Home buying is a major milestone in the lives of most individuals, especially in a country like India where it is socially accepted to measure success in terms of an individual’s career growth, non-movable assets acquired and homes bought or built. While it is observed that millennials in India and abroad often demonstrate a deficit of long-term savings and retirement plans, this need not always be a thumb rule. There are yet quite a few who choose to put away their hard-earned monies towards a secure future, some even investing in real estate. These would typically qualify as first-time home buyers. And, then there are those, often middle-aged, who are second-home buyers or those who invest in real estate to create a bouquet of assets over the years. Whichever category a home buyer fits into, there is little doubt that the process of home buying is an involved one. The process may vary depending on how seasoned the individual is with the entire process, but yet, buying a home evokes a gamut of emotions – some pleasant and many others extremely stressful.
Buying a home is certainly not an impulsive process as would be in the case of a fun shopping spree at the mall. You simply don’t get up one bright morning and suddenly decide to go on a home-shopping spree. This is a considered process which sees a whole lot of social and psychological factors at play that eventually influence decision making processes. According to Sohel IS, CEO, HDFC Red, “Buying a home is more of an emotional investment than a mathematical one”. He adds, “the entire process of selecting and buying a house holds very different meanings for different people. For some, it is an emotional process of finding a place to raise their children. Others may look at it as an investment for their future selves. Still others might want a place where they can retire”.
A report last year on 99acres.com, also points to the influence of family in the Indian context, when buying a home. The size, structure and cultural background of a family play a crucial role in determining the kind home people may choose to reside in and raise their children. Joint families with children by and large would prefer to live in bigger homes than nuclear families would, and favour locations that are child and senior friendly (assuming they have parents living with them too). In contrast career-oriented DINK couples (double income no kids) often have a practical approach since they do not have the responsibility of children or the elderly. They have the luxury to choose homes tailored to their specific requirements thereby design a life that revolves around the things they love to do. With Indian women becoming financially independent too, home buying today increasingly takes into account the needs of the modern working woman.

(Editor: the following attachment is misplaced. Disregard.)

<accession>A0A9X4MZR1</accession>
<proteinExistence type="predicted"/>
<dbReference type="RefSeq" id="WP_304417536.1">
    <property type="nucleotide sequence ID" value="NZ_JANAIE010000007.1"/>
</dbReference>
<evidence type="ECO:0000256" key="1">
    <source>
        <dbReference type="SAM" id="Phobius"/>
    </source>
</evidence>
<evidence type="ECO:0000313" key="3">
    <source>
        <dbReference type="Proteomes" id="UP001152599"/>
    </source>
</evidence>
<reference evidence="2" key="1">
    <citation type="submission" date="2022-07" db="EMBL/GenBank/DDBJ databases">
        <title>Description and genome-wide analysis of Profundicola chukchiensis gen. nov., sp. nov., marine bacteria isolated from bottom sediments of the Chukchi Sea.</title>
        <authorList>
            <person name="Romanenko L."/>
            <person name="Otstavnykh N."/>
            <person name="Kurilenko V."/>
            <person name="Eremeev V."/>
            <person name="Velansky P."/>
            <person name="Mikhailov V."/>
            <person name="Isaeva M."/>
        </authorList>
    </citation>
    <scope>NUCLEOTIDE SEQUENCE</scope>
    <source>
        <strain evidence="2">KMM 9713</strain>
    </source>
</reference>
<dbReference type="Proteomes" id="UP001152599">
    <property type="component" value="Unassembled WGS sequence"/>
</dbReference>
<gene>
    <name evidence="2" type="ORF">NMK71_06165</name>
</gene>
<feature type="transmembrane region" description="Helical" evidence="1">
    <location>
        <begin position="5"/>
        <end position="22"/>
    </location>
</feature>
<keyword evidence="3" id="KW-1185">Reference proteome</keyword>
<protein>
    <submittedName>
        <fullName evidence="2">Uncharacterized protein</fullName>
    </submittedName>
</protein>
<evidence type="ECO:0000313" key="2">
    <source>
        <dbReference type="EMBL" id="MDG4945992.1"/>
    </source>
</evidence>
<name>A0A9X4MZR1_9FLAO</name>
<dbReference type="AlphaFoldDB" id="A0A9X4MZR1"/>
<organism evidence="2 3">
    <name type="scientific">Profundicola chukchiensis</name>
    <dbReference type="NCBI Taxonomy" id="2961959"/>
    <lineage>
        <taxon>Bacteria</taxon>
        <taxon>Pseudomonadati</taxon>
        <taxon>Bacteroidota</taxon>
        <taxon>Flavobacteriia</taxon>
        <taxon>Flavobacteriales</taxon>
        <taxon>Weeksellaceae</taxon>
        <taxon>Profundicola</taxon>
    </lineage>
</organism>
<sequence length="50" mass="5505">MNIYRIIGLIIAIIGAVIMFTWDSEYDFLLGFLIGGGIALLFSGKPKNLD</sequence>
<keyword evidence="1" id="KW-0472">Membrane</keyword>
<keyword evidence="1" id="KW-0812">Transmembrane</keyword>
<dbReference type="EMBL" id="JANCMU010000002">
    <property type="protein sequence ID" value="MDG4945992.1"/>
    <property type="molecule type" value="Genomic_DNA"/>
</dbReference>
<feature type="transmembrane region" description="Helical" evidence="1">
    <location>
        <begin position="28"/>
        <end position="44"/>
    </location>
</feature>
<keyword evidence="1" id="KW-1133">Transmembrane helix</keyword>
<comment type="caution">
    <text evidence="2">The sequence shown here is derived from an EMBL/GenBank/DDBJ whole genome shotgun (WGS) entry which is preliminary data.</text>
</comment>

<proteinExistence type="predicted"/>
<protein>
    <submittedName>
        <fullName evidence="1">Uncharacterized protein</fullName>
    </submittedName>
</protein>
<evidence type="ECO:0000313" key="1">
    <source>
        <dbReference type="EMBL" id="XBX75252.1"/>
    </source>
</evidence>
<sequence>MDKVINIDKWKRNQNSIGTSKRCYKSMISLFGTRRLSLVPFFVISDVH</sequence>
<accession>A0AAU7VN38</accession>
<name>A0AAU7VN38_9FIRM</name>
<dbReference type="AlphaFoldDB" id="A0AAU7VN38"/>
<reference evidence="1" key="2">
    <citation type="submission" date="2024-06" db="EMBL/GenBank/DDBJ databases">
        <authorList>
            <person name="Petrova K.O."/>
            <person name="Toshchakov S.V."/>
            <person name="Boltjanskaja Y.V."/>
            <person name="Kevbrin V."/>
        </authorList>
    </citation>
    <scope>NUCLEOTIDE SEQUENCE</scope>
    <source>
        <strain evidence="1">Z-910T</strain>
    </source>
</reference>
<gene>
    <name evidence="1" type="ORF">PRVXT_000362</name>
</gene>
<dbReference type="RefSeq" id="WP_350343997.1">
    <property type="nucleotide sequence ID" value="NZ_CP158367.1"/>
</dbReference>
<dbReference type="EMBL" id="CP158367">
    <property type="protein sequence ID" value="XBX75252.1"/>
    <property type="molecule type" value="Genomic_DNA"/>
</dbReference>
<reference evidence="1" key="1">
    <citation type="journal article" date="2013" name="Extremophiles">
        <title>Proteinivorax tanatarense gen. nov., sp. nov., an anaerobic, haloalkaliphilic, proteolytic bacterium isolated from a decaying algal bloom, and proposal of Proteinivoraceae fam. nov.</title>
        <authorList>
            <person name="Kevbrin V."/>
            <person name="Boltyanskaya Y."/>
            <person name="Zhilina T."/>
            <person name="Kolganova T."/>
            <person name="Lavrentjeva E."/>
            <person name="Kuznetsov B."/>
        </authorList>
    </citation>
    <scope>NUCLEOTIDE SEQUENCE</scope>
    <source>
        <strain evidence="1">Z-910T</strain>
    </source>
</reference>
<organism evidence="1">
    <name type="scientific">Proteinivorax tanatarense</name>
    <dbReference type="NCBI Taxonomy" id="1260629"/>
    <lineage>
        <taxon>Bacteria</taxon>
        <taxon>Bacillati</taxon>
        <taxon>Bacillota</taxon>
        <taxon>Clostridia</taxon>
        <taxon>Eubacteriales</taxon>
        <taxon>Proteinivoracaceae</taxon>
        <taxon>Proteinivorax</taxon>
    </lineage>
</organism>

According to a report titled ‘The New Science of Customer Emotions’, published in November 2015 by the Harvard Business Review, the authors Scott Magids, Alan Zorfas and Daniel Leemon indicate that there are plenty of ‘emotional motivators’ that drive consumer behaviour. These are categorised as follows:
- Stand out from the crowd
- Have confidence in the future
- Enjoy a sense of well being
- Feel a sense of freedom
- Feel a sense of thrill
- Feel a sense of belonging
- Protect the environment
- Be the person I want to be
- Feel secure
- Succeed in life
While the above data may vary across customer segments, product categories and brands, there is little doubt that emotional motivators do influence buying processes at some level, even when buying a home. The motivations to succeed in life or to feel secure, for example, can bring about a sense of aspiration and responsibility respectively, which may in turn contribute significantly in the manner in which a home buying process is carried out. A study published in 2002 in the Journal of Advertising Research explains that emotions can be twice as important as knowledge, in consumer buying decisions.
At the end of the day, when buying a home, it is not just the emotion of excitement that one encounters. There are whole lot of other dynamics that may influence decision making processes. Because, after all, every home tells its own story!